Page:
You move the stop at second leg at breakeven – 1.3543.
It always makes sense to take some chips off the table in such manner. Just look what we’ve just done – you will get some profit and your position now is riskless. You can just lie back and watch the movie…
Trading is continuing…
Later you see that market has hit 0.786 support. All later action will depend on trader’s experience. Newbie trader probably will close rest of position and get:
 15,000*(1.35431.3466) = $115.5 profit. Total profit is 115.5+70.5 = $186.
Another way, if your broker allows you to do this – you may close 25 % or, say 0.08 lot and hold the other until the ultimate target at 1.3377.
In fact this will not change the overall picture. Probably an experienced trader will get a bit more profit, while a newbie a bit less, but profit is profit. Pay attention to how probability was skewed by our action in our favor right after reaching of the nearest target at 1.3496. Here you shift your trade to 100% profitable one, since you already have earned 70 bucks. Second, you have turned the rest of it into a riskless position. That is scaling out application.
Pipruit: Could I apply different stop management? For instance, could I not to take any profit at 50%, but just move to breakeven, since the market has passed harmonic number (40 pips) in my favor that should not been happened just occasionally?
I see that you do not feel confident enough with that issue – taking a part of profit. Here is another example for you on the weekly time frame:
Chart #2  EUR/USD Weekly
Pipruit: Pitiful perspective? This is an absolute nightmare!
Pipruit: Ok, ok. I see the difference with smaller numbers too… What’s about scaling in?
Comments
R
rajesh bhujbal
11 years ago,
Registered user
Hi COMMANDER ,
I know that you dont have your legs...!!!!!
you must have lost them in some battle .....!!!
i just looked at your photograph....
(LOOK AT SECOND ANIMATED IMAGE ON THIS PAGE, COMMANDER DOESNT HAVE ANY LEGS...)
;);););););););););););););););););););););););););););););););););););););););););););););););););););););););););););)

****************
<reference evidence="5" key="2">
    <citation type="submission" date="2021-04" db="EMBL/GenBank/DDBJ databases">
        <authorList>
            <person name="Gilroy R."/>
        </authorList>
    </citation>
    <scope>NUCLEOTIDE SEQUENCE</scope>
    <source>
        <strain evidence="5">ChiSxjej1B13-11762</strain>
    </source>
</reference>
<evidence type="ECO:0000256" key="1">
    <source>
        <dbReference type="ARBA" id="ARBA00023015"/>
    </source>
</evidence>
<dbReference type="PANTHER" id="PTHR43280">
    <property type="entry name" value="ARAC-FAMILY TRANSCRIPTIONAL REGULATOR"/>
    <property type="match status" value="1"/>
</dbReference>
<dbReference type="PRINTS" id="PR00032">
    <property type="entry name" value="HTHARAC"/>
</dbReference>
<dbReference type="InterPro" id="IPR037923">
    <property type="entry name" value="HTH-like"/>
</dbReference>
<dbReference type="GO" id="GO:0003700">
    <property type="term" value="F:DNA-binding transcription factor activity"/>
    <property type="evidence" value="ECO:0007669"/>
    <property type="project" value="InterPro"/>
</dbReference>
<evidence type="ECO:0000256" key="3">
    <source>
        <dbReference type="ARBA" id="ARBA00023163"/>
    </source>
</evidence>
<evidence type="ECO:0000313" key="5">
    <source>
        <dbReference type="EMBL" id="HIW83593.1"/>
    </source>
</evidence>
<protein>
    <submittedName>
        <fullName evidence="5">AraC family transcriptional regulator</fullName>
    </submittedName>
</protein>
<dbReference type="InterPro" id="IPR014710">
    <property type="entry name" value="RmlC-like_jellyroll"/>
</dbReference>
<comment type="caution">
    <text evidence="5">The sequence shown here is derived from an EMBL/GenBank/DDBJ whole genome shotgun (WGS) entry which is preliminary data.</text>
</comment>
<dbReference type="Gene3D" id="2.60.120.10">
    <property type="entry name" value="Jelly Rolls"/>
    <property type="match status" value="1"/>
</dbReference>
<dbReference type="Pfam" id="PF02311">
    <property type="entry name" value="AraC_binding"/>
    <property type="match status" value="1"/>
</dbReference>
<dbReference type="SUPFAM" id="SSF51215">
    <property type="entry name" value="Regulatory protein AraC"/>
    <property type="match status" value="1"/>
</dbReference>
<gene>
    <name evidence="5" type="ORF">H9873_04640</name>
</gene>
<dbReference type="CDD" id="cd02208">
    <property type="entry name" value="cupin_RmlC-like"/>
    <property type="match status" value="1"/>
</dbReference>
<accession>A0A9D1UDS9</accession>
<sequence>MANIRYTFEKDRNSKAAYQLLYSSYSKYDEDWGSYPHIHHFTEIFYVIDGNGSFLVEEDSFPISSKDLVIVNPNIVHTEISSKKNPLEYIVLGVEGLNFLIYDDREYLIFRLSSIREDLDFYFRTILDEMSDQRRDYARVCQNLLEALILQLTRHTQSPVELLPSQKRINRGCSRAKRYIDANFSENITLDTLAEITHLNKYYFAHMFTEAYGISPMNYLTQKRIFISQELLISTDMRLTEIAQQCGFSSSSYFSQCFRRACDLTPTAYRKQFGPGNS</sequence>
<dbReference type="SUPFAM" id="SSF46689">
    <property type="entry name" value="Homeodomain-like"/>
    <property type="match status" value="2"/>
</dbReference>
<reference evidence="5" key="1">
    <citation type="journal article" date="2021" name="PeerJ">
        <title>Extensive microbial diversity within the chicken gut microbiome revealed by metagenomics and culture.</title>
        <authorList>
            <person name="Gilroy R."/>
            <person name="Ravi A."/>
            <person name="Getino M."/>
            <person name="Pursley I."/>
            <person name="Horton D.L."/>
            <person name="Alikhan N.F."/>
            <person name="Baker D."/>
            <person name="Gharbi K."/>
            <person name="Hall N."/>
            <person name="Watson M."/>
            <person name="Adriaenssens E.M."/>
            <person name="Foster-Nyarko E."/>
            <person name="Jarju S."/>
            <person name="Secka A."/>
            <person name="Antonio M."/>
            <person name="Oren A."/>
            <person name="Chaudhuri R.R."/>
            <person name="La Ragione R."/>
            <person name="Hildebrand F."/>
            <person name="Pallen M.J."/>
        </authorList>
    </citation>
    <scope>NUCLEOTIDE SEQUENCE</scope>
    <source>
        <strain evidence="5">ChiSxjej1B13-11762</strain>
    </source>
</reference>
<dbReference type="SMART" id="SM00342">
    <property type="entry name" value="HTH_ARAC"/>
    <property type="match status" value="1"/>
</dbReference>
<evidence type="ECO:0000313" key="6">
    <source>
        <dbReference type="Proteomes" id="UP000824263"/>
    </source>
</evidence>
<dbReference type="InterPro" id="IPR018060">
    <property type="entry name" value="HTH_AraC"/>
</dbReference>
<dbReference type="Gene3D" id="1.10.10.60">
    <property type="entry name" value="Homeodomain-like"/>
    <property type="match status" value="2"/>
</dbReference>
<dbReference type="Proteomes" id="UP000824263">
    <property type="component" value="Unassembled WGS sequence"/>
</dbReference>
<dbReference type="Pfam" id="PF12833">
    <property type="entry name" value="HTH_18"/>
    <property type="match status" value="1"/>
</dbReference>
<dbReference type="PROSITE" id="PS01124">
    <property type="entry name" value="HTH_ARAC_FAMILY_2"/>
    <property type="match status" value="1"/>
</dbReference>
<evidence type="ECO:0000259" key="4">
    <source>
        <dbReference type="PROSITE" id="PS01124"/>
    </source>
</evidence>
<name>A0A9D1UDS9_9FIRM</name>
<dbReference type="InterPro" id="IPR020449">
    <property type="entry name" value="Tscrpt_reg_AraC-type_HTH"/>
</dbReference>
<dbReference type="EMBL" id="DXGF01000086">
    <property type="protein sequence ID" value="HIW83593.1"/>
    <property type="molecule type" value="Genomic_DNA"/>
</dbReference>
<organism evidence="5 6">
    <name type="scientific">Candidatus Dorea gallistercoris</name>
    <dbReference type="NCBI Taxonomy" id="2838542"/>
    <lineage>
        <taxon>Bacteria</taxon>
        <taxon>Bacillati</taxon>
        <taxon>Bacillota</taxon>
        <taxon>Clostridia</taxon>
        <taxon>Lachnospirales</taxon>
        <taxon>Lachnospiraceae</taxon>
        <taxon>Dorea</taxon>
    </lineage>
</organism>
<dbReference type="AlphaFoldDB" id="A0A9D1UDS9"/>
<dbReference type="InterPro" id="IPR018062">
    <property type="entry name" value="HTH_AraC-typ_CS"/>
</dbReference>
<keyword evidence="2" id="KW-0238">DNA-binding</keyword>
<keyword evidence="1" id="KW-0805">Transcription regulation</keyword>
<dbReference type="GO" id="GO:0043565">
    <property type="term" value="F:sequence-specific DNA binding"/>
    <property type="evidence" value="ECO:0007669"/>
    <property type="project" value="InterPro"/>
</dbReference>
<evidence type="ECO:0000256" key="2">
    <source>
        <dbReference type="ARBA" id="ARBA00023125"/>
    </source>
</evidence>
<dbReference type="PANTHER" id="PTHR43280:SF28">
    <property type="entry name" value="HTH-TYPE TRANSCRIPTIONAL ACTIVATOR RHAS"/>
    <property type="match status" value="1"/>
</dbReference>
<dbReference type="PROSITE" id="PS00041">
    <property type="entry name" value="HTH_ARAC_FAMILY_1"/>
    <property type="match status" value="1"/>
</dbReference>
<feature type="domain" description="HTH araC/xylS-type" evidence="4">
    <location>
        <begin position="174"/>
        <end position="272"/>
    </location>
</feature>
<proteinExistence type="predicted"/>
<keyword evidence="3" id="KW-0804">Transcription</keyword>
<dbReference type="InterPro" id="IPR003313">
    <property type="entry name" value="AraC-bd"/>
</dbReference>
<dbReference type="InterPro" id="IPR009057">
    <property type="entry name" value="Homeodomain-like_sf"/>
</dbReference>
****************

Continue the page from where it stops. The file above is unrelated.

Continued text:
I know that you dont have your legs...!!!!!
you must have lost them in some battle .....!!!
i just looked at your photograph....
(LOOK AT SECOND ANIMATED IMAGE ON THIS PAGE, COMMANDER DOESNT HAVE ANY LEGS...)
;);););););););););););););););););););););););););););););););););););););););););););););););););););););););););););)
Table of Contents
 Introduction
 FOREX  What is it ?
 Why FOREX?
 The structure of the FOREX market
 Trading sessions
 Where does the money come from in FOREX?
 Different types of market analysis
 Chart types
 Support and Resistance

Candlesticks – what are they?
 Part I. Candlesticks – what are they?
 Part II. How to interpret different candlesticks?
 Part III. Simple but fundamental and important patterns
 Part IV. Single Candlestick Patterns
 Part V. Double Deuce – dual candlestick patterns
 Part VI. Triple candlestick patterns
 Part VII  Summary: Japanese Candlesticks and Patterns Sheet

Mysterious Fibonacci
 Part I. Mysterious Fibonacci
 Part II. Fibonacci Retracement
 Part III. Advanced talks on Fibonacci Retracement
 Part IV. Sometimes Mr. Fibonacci could fail...really
 Part V. Combination of Fibonacci levels with other lines
 Part VI. Combination of Fibonacci levels with candle patterns
 Part VII. Fibonacci Extensions
 Part VIII. Advanced view on Fibonacci Extensions
 Part IX. Using Fibonacci for placing orders
 Part X. Fibonacci Summary

Introduction to Moving Averages
 Part I. Introduction to Moving Averages
 Part II. Simple Moving Average
 Part III. Exponential Moving Average
 Part IV. Which one is better – EMA or SMA?
 Part V. Using Moving Averages. Displaced MA
 Part VI. Trading moving averages crossover
 Part VII. Dynamic support and resistance
 Part VIII. Summary of Moving Averages

Bollinger Bands
 Part I. Bollinger Bands
 Part II. Moving Average Convergence Divergence  MACD
 Part III. Parabolic SAR  Stop And Reversal
 Part IV. Stochastic
 Part V. Relative Strength Index
 Part VI. Detrended Oscillator and Momentum Indicator
 Part VII. Average Directional Move Index – ADX
 Part VIII. Indicators: Tightening All Together
 Leading and Lagging Indicators
 Basic chart patterns
 Pivot points – description and calculation
 Elliot Wave Theory
 Intro to Harmonic Patterns
 Divergence Intro
 Harmonic Approach to Recognizing a Trend Day
 Intro to Breakouts and Fakeouts
 Again about Fundamental Analysis
 Cross Pair – What the Beast is That?
 Multiple Time Frame Intro
 Market Sentiment and COT report
 Dealing with the News
 Let's Start with Carry
 Let’s Meet with Dollar Index
 Intermarket Analysis  Commodities
 Trading Plan Framework – Common Thoughts
 A Bit More About Personality
 Mechanical Trading System Intro
 Tracking Your Performance
 Risk Management Framework
 A Bit More About Leverage
 Why Do We Need StopLoss Orders?
 Scaling of Position
 Intramarket Correlations
 Some Talk About Brokers
 Forex Scam  Money Managers
 Graduation!